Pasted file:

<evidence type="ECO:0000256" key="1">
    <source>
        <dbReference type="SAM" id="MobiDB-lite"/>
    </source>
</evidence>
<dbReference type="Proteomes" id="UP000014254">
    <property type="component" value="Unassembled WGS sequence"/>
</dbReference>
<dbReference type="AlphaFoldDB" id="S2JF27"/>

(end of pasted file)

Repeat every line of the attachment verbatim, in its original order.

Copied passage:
<evidence type="ECO:0000256" key="1">
    <source>
        <dbReference type="SAM" id="MobiDB-lite"/>
    </source>
</evidence>
<dbReference type="Proteomes" id="UP000014254">
    <property type="component" value="Unassembled WGS sequence"/>
</dbReference>
<dbReference type="AlphaFoldDB" id="S2JF27"/>